climate change. climate politics
Bush promised climate action but reversed himself. The result: billions of dollars in global harm.
When Bush ran for President in 2000, he endorsed mandatory limits on CO2 emissions. Within three months of taking office, he reversed himself to the dismay of some members of his own administration. The upshot was that the US resisted any effort to address climate change and embraced a “drill baby drill” energy policy. You …CONTINUE READING
Here’s a timeline of the victories and defeats since 1992.
Thirty years ago, the United States joined the U.N. Framework Convention on Climate Change (UNFCCC). The decades since then have been a saga of victories and defeats for U.S. climate policy. Progress has been made under one President, only to be battered down by the next one. This to-and-fro is a sobering reminder of how …CONTINUE READING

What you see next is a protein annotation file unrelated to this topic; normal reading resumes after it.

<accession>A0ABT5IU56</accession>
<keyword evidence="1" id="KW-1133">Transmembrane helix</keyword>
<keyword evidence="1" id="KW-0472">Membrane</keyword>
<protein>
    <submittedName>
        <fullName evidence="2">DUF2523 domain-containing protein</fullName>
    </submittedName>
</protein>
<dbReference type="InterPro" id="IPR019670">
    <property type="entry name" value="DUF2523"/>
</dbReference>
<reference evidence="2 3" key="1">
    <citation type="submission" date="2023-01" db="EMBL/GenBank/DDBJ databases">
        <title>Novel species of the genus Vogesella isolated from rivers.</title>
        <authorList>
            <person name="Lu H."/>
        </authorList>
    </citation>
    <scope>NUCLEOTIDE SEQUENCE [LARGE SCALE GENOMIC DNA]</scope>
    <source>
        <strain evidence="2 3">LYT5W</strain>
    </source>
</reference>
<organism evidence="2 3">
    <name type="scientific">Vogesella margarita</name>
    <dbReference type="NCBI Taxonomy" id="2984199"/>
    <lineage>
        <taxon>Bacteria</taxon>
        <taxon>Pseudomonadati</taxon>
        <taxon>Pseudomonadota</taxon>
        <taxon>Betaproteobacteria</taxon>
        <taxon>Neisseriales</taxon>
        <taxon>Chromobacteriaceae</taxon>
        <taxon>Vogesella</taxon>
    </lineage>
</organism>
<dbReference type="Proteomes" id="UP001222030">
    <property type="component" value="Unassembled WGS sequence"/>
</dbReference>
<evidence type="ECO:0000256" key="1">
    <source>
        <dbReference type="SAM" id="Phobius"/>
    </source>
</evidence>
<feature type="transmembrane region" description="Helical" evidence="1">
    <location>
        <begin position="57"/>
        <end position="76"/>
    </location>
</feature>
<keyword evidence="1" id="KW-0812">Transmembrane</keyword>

The US takes a major step forward on the path to carbon neutrality.
Late Friday, the House passed Biden’s infrastructure bill. As the Washington Post aptly observed, the bill is the biggest climate legislation to ever move through Congress. It also attracted key support from some Republicans, which was essential to passing it in both houses of Congress. Biden is pushing for an even bigger companion bill, but …CONTINUE READING
Three liberal states with very different climate records.
Although California, Oregon, and Washington are often considered liberal bastions, they differ widely in how much they’ve been able to do in climate policy. The scale of their responses has been pretty much proportional to how much of their populations are urban, with conservative rural areas in each state that resist climate action. California. California …CONTINUE READING